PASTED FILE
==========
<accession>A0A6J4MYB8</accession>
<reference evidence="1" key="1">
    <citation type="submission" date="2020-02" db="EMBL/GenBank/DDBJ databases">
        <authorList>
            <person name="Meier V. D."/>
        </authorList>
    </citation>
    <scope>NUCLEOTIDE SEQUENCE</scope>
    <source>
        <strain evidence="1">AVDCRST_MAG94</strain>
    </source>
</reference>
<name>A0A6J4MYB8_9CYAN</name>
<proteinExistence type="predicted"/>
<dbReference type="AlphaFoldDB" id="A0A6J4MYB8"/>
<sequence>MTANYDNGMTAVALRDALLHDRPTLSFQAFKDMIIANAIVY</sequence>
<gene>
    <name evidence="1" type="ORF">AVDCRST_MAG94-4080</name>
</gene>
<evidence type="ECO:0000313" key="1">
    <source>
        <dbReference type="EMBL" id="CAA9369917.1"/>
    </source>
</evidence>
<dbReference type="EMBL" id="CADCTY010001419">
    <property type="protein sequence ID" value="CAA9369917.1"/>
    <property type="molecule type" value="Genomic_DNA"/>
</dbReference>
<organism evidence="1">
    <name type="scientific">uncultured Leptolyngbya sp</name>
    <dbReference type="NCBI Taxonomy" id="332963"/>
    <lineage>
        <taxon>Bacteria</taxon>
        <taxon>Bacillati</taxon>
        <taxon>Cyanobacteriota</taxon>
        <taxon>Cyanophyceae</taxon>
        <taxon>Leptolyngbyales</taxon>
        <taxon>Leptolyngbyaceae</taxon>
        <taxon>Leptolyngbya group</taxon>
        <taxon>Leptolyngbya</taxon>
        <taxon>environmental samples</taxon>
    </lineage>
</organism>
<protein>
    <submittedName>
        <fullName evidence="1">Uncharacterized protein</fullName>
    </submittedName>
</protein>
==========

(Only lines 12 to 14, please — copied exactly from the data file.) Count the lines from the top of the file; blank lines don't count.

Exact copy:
</reference>
<name>A0A6J4MYB8_9CYAN</name>
<proteinExistence type="predicted"/>